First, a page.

The HBV long PCR fragments products were ligated into a cloning vector, which was used for the transformation of E. coli, followed by cultivation overnight and five clones were picked up for sequencing. We obtained the full-length genome sequence by combining the two overlapping fragments. MAFFT version 7 ( was used to generate the multiple sequences alignment. The phylogenetic tree was constructed using MEGA X software ( on the maximum-likelihood method. The reliability of the tree was estimated using 1000 bootstrap replications. HBV subgenotype reference sequences52 were downloaded from the National Center for Biotechnology Information (NCBI) database ( HBV genotypes/subgenotypes were confirmed by the phylogenetic tree.

Occult HBV sequence analyses

A consensus sequences was from each OBI plasma. Consensus sequences were used for alignment analyses18. BioEdit software ( was used to calculate the intragroup variability based on “Sequence difference count Matrix”. HBV wild-type sequences were used as controls, which were obtained from HBsAg-positive (HBsAg+) strains selected from blood donors in Guangzhou Blood Center. The whole genomes of 81 control strains (58 gtB and 23 gtC) were amplified successfully, as described previously53. A phylogenetic tree of control sequences was constructed similarly to the sequences of OBI strains (Supplementary Fig. S1). Average intragroup variability was calculated as the number of nucleotides (regulatory region sequences) or amino acid (protein sequences) substitution differences between OBI strain sequences and control HBV strain sequences of different genotypes. Point mutations were investigated between OBI and control group throughout the four open reading frames (ORFs, Pre-S/S, Pol, Pre-Core/Core, and X region). The OBI-related point mutations in OBI sample sequences that were not present in any of the reference isolates were designated as uncommon mutations33. The secondary structures of the S protein were predicted by SOPMA ( GenBank accession numbers of the full-length HBV genomic sequences from 81 HBsAg+ and 50 OBI blood donors in this study were OM669567 through OM669697.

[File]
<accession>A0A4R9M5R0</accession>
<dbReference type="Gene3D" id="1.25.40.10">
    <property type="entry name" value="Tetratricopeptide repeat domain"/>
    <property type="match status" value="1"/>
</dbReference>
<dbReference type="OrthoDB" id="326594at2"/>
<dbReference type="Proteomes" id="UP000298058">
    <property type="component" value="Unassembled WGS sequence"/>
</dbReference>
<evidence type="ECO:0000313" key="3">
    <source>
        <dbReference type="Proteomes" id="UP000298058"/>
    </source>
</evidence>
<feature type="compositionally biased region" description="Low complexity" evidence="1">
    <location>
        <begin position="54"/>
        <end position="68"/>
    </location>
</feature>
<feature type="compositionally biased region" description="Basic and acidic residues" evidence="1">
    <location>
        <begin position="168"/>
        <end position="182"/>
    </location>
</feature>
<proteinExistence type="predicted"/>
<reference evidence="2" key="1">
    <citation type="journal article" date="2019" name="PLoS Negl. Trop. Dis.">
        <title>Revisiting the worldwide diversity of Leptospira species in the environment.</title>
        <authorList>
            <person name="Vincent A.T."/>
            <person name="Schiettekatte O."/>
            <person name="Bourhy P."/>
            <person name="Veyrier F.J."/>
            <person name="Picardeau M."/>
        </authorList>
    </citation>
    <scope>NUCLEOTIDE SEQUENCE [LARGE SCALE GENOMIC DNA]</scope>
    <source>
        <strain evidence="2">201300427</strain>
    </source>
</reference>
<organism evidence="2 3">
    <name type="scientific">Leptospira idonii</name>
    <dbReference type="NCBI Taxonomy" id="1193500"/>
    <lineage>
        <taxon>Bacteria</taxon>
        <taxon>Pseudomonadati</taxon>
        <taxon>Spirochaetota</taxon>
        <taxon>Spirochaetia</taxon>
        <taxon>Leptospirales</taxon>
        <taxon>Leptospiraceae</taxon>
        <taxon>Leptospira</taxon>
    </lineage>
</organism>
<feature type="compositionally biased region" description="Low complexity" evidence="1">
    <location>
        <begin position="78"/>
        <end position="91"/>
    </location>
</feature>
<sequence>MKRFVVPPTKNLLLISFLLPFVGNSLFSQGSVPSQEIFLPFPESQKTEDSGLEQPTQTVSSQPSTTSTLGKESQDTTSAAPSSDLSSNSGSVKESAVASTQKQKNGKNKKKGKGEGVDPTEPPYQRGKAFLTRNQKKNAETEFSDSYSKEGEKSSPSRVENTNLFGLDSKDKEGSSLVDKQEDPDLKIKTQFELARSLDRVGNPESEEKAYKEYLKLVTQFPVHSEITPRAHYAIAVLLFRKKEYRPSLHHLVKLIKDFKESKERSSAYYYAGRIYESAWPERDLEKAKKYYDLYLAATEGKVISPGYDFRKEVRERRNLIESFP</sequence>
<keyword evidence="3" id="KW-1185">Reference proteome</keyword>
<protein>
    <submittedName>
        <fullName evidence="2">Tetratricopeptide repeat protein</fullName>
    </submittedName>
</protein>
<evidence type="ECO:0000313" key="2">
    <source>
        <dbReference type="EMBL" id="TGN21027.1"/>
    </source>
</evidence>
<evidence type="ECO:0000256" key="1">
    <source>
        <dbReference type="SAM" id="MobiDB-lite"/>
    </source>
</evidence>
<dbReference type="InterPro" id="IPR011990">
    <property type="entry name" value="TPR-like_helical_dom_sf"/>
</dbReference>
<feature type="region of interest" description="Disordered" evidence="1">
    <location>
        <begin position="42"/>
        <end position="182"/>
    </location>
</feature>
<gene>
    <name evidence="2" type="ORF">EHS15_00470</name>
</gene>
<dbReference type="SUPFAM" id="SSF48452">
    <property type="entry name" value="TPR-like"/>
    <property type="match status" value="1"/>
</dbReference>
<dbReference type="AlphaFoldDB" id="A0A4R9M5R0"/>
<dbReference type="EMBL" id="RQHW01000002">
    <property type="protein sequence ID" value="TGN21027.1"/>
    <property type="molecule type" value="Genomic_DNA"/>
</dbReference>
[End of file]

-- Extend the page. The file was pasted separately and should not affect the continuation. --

Statistical analysis

Intergroup variability analyses were performed by the non-parametric Mann–Whitney test. HBV DNA level between strains with OBI-related mutations and strains without OBI-related mutations were compared by T-test, and the non-parametric Mann–Whitney test was used when the condition of T-test was not satisfied. The significance of differences in point mutations between OBI and control group were determined using the Fisher's exact test. All tests used were two-tailed. All statistical analysis was performed by SPSS 22.0 software (SPSS, Chicago, IL, USA). A P-value of < 0.05 was considered to be statistically significant.